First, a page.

Writer becomes voice of families in need in Turkey

For the past three years, Kurdish writer İlhami Işık has helped 14,000 families pay their bills. Işık shares the pictures of the bills sent to him on Twitter and ensures that someone pays the bills to help those in need.

Ferhat Yaşar / DUVAR 

Kurdish writer İlhami Işık has become the voice of families in need in Turkey, as he ensures that social media users pay the unpaid bills of those struggling with poverty. 

Işık shares the pictures of the bills sent to him on Twitter and asks whether anyone is willing to pay. He has helped 14,000 families in the past three years to pay 40,000 bills worth 6.1 million liras. 

Speaking to Duvar, Işık said that more and more people have become unable to pay their bills in the past year. 

"I can't keep up anymore," Işık said. 

The cost of living in Turkey has skyrocketed since the beginning of the pandemic, and especially in the last year. While official inflation was revealed as 21.3%, estimates place “real” inflation above 50%. 

Utility prices have been climbing around the world, but have skyrocketed in Turkey due to inflation and the deprecation of the lira against foreign currency.

In the midst of this economic turmoil, Işık decided to help families in need in Turkey. 

"We receive at least 20-30 bills every day. It wasn’t like this two years ago. It has increased a lot in the past year. Both the amount on the bills and the number of bills are increasing.”

He says in the past bills would be 50 liras and under. Now, they’re much higher.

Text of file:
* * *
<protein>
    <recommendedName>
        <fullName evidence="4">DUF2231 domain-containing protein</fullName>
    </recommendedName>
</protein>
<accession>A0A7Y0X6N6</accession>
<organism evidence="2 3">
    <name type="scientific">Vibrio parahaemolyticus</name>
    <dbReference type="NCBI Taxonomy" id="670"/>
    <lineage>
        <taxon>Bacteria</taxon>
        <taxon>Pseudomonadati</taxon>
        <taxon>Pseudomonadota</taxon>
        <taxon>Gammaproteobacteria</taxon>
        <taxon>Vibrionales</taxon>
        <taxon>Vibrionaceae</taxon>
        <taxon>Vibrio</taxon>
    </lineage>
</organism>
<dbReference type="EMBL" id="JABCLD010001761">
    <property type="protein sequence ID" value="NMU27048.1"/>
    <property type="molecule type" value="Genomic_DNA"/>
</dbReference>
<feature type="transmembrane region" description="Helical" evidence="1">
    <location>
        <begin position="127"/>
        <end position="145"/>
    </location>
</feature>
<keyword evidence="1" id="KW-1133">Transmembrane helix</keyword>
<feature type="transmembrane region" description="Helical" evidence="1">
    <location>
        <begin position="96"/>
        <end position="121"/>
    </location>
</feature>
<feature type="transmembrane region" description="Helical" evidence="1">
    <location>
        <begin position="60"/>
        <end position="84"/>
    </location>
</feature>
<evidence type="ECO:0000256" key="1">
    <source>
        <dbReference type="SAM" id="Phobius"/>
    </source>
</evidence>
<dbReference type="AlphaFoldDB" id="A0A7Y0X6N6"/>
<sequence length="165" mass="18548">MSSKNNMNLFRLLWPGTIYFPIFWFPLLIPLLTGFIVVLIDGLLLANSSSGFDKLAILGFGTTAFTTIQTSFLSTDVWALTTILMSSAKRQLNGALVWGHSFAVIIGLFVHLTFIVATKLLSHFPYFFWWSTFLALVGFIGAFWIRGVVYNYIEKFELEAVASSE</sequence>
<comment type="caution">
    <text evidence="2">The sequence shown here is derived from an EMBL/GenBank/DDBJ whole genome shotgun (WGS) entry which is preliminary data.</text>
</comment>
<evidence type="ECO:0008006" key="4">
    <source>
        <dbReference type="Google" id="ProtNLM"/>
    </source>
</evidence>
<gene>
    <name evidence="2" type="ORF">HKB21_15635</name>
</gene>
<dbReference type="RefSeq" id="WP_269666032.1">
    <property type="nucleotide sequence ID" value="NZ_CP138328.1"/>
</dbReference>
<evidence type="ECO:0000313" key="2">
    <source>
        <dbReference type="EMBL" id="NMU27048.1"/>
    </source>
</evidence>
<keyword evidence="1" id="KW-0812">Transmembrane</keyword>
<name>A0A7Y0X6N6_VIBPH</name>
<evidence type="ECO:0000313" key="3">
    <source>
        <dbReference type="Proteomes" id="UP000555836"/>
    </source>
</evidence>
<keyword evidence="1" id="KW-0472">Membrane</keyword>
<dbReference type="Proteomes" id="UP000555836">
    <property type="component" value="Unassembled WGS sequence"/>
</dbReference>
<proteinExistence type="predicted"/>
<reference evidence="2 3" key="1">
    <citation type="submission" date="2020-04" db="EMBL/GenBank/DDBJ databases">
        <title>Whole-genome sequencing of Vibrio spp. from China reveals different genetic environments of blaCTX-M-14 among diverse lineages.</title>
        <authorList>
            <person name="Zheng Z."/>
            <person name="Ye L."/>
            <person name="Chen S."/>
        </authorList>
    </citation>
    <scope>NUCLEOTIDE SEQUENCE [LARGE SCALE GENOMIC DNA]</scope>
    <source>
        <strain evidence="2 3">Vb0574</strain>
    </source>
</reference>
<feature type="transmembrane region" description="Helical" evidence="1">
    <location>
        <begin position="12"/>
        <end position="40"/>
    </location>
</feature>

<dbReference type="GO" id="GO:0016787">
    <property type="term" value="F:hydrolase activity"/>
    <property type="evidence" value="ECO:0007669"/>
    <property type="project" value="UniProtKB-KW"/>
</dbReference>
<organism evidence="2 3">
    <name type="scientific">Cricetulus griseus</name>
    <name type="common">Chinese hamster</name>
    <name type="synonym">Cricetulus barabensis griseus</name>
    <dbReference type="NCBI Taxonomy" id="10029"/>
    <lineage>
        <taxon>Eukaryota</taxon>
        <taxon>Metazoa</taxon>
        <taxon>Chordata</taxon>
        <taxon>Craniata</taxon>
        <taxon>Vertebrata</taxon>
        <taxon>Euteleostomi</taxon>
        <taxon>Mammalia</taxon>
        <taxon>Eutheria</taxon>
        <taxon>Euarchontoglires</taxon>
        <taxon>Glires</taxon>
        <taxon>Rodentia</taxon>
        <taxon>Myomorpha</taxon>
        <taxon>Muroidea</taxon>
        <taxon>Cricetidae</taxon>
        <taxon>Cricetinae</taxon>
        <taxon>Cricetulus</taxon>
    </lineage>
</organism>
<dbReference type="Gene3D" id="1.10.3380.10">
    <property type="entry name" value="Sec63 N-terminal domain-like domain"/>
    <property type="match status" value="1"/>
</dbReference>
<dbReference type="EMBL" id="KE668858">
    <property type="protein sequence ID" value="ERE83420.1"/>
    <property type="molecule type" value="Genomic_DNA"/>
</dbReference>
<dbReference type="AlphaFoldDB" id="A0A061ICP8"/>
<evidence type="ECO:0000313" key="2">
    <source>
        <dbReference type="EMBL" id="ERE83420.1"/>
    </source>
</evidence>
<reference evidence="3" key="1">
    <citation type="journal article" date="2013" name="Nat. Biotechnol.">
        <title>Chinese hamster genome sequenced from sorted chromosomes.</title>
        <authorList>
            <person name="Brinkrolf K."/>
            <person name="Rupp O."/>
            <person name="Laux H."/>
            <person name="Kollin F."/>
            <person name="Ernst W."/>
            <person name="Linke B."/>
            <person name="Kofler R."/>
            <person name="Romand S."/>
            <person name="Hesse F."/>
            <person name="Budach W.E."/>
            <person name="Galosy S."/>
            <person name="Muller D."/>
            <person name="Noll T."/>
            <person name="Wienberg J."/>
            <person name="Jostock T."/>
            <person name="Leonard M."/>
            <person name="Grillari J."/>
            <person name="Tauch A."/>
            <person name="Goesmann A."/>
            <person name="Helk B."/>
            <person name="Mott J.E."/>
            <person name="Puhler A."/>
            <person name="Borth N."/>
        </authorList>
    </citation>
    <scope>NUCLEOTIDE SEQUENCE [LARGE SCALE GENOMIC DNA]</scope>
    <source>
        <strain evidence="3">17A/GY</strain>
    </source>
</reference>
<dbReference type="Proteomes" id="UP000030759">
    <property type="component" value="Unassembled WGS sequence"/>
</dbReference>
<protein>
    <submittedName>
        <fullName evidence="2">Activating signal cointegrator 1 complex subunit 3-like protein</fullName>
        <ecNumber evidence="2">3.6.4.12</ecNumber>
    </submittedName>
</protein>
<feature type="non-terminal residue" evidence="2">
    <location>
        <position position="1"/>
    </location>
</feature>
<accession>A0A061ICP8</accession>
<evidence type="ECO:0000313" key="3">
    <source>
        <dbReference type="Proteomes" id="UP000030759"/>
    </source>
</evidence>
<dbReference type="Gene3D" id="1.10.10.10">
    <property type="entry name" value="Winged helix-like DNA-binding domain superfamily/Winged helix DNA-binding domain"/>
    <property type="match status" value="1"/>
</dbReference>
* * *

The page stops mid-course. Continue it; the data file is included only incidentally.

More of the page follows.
“The electricity and natural gas bills are at least 200, 300, 400 liras, and this increase continues. There has been a huge increase in the past six months. I can’t keep up anymore,” Işık said.

He says he’s struggling to keep up with the amount, and taking care of the number of bills coming in takes almost all of his time.

“This scares me,” he added.

Işık attributes this increase to a variety of factors, including unemployment and an inadequate minimum wage. 

“Minimum wage is not sufficient. If someone pays their bills, they can’t pay their rent. If they pay their bills, they will go hungry. They’re faced with these sorts of choices,” Işık said.

He says that he helps people pay their bills in order to help them not go hungry and to help them meet the most basic of their needs.

“There are families whose electricity has been cut for three months and they could not tell their neighbors out of shame. There are families who cannot turn on natural gas. There are families with disabilities,” he said.

In some families, the main breadwinner has died, or their daily take-home wages total no more than 50 Turkish Lira. In the face of multi-fold increases in prices, these families are now faced with vital choices - eat or have electricity, pay rent, or have water to wash. 

“We are faced with so many vital problems. Our society is losing its quality of life in order to not go hungry,” he said, “If people pay their bills, they will starve. We are facing such a problem. Is there anything more serious than this?”